The engaging panel dis­cus­sion shifted between a range of topics, from the cost of higher edu­ca­tion to quan­ti­fying the impact of a col­lege edu­ca­tion. Leon­hardt said that while the dis­cus­sion focused largely on the ways to improve higher edu­ca­tion in America, the system largely works very well and "remains the envy of the world." He also said it pro­duces a "phe­nom­e­nally broad return," citing the cur­rent 3.8 per­cent unem­ploy­ment rate for col­lege grad­u­ates, well below the national average.

How­ever, Leon­hardt pointed to sta­tis­tics that show only half of those who enter col­lege earn degrees, as well as the gap in access to higher edu­ca­tion based on eco­nomic status.

Early in the panel dis­cus­sion, Sexton com­mented on how col­leges and uni­ver­si­ties can main­tain their strengths while also addressing their weaknesses.

"I think the single most impor­tant thing that higher edu­ca­tion has to do is do what it does best, and that is 'think,'" Sexton said. "Thinking is the essence of what uni­ver­si­ties have been doing for a thou­sand years, and as we think, we should be unafraid to dis­rupt the received wisdom. That's also been a great strength in the advance­ment of knowledge."

Applying those ideas to today's chal­lenges, Sexton said higher edu­ca­tion must con­tinue to find new ways of being cre­ative and inno­v­a­tive, and also embrace dis­rup­tions from tech­nology and glob­al­iza­tion as "oppor­tu­ni­ties to create blended nuanced solutions."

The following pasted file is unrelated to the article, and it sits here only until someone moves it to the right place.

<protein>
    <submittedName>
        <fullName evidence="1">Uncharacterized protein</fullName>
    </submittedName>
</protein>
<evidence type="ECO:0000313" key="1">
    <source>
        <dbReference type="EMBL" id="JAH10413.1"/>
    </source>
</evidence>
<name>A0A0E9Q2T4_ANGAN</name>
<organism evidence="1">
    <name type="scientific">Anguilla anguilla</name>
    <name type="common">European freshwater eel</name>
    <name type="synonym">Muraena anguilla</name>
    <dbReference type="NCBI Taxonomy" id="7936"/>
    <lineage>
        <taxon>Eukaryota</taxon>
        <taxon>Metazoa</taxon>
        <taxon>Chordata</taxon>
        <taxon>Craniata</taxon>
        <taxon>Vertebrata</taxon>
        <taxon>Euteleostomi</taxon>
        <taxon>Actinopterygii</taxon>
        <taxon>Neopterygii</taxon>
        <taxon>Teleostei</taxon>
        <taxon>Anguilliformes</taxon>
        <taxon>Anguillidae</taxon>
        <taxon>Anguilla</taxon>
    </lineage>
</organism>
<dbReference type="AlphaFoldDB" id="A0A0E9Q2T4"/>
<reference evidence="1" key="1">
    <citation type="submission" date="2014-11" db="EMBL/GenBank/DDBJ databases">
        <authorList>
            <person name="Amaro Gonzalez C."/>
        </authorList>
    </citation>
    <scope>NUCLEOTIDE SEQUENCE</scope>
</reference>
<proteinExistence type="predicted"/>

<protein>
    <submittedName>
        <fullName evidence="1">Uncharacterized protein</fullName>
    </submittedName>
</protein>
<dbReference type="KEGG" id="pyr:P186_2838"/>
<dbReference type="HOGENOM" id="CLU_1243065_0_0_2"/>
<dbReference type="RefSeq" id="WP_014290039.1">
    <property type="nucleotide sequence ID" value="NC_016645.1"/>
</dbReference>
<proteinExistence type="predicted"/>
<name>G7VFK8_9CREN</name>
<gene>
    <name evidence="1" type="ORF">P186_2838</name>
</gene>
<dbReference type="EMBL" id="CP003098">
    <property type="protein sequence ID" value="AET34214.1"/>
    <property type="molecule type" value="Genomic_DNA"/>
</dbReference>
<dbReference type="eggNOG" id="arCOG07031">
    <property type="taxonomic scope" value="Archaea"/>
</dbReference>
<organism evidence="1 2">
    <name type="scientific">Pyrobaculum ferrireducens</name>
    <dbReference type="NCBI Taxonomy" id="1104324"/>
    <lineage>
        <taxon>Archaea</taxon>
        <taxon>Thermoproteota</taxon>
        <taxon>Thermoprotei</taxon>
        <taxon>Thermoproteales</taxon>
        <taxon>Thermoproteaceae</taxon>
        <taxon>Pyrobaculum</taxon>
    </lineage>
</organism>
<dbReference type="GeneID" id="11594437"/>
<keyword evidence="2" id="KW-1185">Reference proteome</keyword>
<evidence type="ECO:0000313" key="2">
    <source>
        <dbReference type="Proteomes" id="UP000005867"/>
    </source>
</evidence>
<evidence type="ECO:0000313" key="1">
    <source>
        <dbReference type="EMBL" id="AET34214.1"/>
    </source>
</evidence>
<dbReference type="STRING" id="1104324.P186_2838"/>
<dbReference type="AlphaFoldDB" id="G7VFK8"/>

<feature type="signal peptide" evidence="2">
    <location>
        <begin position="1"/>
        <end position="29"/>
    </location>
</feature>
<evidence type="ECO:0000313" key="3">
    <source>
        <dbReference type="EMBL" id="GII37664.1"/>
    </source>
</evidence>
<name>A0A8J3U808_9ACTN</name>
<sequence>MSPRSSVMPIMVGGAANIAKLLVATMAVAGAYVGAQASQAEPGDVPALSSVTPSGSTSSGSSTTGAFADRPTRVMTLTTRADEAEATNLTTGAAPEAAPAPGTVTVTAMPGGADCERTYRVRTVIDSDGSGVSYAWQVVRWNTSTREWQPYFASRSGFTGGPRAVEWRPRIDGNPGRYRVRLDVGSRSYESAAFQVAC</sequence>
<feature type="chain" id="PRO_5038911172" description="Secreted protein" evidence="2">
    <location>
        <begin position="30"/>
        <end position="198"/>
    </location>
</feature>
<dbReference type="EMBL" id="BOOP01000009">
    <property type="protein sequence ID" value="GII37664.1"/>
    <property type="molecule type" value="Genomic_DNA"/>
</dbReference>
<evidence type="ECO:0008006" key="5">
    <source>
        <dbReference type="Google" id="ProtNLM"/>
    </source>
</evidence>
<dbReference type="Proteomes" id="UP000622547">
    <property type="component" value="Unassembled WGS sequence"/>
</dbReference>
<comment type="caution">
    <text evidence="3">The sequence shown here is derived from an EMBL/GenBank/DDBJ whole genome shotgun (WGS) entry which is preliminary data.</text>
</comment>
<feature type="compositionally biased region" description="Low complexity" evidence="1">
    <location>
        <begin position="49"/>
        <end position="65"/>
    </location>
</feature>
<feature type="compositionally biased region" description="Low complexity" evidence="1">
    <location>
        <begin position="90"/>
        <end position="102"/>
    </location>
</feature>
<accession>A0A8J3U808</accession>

Later, the dis­cus­sion shifted to the assess­ment of col­lege learning, and Koller was asked whether more must be done to refine this evaluation.

"One of the things that has emerged from the use of tech­nology in edu­ca­tion is that the ques­tions of what exactly are people learning and how do we assess it has to come to the front and center of how these new courses are con­structed," Koller said. "For courses with thou­sands of people in them, it's not pos­sible to just use the tra­di­tional, some­what ad hoc assess­ment mech­a­nisms that we've employed in ."

Koller acknowl­edged that most courses don't have a rig­orous struc­turing of learning out­comes and how assess­ments align with those learning out­comes. "When you're con­structing a course for thou­sands of people, that has to occur," she said. "This is not the solu­tion to the assess­ment problem, but it's a very valu­able step along the way."

On that same topic, Leon­hardt asked Broad about how to respond to a parent who asks how to deter­mine what his or her child actu­ally learned in college.

"[That] is the focus of a con­sid­er­able amount of effort today in the issue of assessing learning out­comes and to ensure that the things that really matter," Broad said. "That ability to have intel­lec­tual skills, to have a deeper knowl­edge in a spe­cial­ized area, to apply what you have learned in a real-​​world envi­ron­ment, to be able to com­mu­ni­cate effec­tively, both orally and through writing. Those are the things that I would urge they look for."

Explore further: Philosopher uses game theory to understand how words, actions acquire meaning

More information: www.northeastern.edu/news/2012… 1/innovation-summit/